What is already known on this topic
The composition of the nasal microbiota influences many respiratory conditions. But little is known about the mechanisms that lead to the development of a healthy microbiota in the nose.
What this research adds
Researchers analyzed the nasal microbiota from more than 450 people of different ages and observed a decline of pathogenic bacteria before adulthood, together with an increase of the commensal Staphylococcus epidermidis. In a lab dish, S. epidermidis stimulated nasal cells to produce antimicrobial molecules, which could also kill pathogenic bacteria in mice.
The findings reveal that S. epidermidis plays a key role in the maturation of a healthy nasal microbiota, likely by stimulating the production of antimicrobial molecules in the nose.
The commensal microbe Staphylococcus epidermidis contributes to a healthy nasal microbiota, likely by stimulating the production of antimicrobial molecules in the nose. That’s the conclusion of a new study, published in Cell Host and Microbe, which analyzed how the nasal microbiota changes from childhood to adulthood.
Scientists have known that the composition of the nasal microbiota influences many respiratory conditions. But the mechanisms that lead to the development of a healthy nasal microbiota are unclear.
To address this question, a team of researchers led by Qian Liu at Shanghai Jiaotong University analyzed the nasal microbiota of 155 children, 171 young adults, and 141 seniors.
The human nasal microbiota changed markedly with age: microbial diversity and the dominance of Moraxella bacteria decreased in adulthood, while the presence of Staphylococcus increased by more than 4 times.
The researchers observed a substantial decline of pathogenic bacteria such as Dolosigranulum pigrum before adulthood. This decrease was accompanied by an increase of the commensal microbe Staphylococcus epidermidis. In seniors, the increase in Staphylococcus and decrease in Dolosigranulum observed in young adults were in part reversed.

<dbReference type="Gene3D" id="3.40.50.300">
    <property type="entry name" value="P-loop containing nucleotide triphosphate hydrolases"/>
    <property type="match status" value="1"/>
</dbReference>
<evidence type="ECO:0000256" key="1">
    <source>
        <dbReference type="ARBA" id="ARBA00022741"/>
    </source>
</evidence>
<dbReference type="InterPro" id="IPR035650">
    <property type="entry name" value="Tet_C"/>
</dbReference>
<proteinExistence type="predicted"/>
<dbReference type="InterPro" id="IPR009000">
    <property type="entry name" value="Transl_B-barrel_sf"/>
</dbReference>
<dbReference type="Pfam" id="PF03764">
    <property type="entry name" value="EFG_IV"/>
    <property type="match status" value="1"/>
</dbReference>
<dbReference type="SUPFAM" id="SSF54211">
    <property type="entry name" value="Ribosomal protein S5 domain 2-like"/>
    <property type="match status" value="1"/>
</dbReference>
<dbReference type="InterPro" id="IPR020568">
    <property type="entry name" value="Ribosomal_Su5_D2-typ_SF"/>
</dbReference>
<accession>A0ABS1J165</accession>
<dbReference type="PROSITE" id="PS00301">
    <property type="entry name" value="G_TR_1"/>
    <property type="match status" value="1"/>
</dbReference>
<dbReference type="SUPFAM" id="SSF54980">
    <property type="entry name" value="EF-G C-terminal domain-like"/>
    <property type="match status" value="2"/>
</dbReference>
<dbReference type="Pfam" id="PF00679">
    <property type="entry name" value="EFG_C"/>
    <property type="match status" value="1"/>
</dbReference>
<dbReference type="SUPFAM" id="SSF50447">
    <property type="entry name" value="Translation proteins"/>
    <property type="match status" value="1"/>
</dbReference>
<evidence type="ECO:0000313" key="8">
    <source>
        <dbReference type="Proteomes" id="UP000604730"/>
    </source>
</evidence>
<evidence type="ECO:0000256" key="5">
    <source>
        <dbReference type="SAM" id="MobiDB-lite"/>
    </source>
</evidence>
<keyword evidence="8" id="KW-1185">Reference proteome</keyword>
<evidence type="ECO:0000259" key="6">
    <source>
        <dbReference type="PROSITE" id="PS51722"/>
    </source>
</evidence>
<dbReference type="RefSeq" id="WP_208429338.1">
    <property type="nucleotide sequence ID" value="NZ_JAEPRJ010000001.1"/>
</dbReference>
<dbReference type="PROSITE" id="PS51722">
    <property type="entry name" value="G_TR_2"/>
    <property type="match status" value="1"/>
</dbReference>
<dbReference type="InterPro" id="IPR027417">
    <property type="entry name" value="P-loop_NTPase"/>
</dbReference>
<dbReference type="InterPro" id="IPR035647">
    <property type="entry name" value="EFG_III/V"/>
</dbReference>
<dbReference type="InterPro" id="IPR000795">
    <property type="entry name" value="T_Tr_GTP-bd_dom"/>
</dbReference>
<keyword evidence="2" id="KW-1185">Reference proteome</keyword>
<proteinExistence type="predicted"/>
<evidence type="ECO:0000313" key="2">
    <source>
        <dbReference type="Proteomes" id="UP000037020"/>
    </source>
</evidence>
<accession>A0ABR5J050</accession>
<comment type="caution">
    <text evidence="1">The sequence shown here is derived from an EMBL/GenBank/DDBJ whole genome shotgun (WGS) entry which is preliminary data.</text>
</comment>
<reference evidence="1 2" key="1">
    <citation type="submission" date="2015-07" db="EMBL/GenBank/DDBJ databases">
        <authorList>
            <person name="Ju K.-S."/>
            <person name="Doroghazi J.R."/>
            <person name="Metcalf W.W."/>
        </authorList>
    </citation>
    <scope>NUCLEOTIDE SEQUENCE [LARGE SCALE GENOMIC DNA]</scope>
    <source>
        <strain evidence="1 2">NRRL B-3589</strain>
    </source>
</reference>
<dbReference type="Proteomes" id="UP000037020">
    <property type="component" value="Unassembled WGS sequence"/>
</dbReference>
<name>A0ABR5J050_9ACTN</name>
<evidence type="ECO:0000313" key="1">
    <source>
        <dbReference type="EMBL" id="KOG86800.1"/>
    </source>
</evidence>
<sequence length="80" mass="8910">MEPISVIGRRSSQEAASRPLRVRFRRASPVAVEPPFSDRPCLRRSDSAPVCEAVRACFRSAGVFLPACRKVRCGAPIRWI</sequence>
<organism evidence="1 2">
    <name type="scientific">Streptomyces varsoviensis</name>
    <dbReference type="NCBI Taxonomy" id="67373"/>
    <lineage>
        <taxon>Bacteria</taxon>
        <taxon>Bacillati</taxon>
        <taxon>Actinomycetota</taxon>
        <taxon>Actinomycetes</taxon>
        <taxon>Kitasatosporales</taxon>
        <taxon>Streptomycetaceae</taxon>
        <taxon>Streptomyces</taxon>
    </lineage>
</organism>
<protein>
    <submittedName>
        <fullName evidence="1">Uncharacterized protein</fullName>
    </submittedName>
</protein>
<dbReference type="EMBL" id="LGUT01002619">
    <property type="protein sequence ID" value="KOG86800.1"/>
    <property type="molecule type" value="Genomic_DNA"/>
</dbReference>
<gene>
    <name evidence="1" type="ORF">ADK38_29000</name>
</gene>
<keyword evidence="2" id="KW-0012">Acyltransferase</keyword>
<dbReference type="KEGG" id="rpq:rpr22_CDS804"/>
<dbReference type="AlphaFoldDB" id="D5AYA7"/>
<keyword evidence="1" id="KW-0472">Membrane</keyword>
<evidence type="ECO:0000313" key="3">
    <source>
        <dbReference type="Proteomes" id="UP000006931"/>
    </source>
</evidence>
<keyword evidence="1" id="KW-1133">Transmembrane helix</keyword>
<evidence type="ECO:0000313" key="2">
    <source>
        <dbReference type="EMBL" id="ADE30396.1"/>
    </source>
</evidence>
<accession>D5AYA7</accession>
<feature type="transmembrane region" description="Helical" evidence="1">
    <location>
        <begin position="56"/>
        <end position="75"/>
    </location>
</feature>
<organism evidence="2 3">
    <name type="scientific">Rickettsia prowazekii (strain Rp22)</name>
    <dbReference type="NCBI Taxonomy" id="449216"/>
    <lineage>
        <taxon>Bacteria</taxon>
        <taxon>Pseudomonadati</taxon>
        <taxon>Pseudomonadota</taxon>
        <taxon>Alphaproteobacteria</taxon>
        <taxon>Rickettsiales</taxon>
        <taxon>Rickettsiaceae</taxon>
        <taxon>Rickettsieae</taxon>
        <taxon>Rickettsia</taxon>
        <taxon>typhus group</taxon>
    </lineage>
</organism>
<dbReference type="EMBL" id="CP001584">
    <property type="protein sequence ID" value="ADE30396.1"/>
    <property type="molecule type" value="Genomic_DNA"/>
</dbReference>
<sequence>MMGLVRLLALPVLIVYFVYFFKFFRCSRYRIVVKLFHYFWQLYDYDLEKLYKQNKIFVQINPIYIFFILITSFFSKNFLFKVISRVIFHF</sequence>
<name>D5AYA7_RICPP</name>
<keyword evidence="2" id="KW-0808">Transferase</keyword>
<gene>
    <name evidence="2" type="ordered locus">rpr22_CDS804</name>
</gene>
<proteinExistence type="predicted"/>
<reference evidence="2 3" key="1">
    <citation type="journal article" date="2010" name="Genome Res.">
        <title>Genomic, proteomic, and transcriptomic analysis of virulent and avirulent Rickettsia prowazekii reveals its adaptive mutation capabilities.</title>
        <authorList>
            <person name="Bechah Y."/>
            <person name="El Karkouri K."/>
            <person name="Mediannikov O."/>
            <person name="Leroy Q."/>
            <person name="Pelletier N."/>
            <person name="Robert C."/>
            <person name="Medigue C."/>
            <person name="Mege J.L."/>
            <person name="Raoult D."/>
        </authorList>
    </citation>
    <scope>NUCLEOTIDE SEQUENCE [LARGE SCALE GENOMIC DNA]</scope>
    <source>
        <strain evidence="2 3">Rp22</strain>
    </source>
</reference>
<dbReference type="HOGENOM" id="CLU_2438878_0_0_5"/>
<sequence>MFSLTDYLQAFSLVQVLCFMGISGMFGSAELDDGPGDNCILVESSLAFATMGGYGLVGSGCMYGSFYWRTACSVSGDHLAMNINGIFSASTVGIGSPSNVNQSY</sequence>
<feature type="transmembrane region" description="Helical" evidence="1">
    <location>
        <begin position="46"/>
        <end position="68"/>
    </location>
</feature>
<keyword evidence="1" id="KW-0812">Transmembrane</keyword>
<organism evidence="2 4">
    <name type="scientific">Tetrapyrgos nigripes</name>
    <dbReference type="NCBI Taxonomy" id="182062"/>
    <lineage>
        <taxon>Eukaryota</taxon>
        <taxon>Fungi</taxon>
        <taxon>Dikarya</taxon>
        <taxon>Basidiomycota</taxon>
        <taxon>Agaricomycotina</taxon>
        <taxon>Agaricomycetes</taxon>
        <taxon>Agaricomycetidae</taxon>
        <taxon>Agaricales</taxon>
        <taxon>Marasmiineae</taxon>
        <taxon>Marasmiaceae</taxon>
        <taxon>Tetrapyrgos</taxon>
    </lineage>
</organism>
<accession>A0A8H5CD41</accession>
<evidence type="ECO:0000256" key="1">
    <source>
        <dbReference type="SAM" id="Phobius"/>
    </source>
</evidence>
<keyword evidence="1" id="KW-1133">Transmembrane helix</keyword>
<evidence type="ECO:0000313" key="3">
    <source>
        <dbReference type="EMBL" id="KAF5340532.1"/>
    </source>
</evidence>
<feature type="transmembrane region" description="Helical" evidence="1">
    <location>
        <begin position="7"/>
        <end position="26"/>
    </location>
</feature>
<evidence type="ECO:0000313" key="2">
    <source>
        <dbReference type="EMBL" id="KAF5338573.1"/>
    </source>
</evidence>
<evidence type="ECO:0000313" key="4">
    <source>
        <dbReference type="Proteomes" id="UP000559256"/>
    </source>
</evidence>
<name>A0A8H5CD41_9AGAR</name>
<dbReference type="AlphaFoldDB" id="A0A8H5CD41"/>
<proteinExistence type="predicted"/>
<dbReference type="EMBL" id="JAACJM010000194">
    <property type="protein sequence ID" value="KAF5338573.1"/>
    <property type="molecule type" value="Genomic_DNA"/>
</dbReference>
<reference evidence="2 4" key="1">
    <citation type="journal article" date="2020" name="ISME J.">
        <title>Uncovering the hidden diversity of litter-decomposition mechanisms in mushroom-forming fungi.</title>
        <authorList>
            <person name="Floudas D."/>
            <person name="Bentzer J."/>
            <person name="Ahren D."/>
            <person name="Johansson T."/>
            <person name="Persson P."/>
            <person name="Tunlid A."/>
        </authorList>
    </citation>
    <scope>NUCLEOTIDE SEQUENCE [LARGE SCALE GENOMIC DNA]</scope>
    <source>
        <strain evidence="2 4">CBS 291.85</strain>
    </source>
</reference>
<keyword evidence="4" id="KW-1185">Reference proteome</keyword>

To test whether the decrease in pathogenic microbes in adult noses was a result of the increase in Staphylococcus bacteria, the team grew nasal microbiota samples in a lab dish. S. epidermidis was more abundant in samples from young adults and, to a lesser extent, seniors than in samples from children. What’s more, samples with the highest abundance of S. epidermidis had fewer pathogens than samples with lower levels of the bacterium.
When grown in a lab dish together with nose cells, S. epidermidis stimulated the cells to produce antimicrobial molecules that killed pathogenic bacteria. In mice, S. epidermidis strains were able to outcompete pathogens such as Staphylococcus aureus and Moraxella catarrhalis, leading to decreased signs of infection caused by these bacteria.
The findings reveal that S. epidermidis plays a key role in limiting the growth of pathogenic bacteria in the nose and preventing respiratory infections, the researchers say.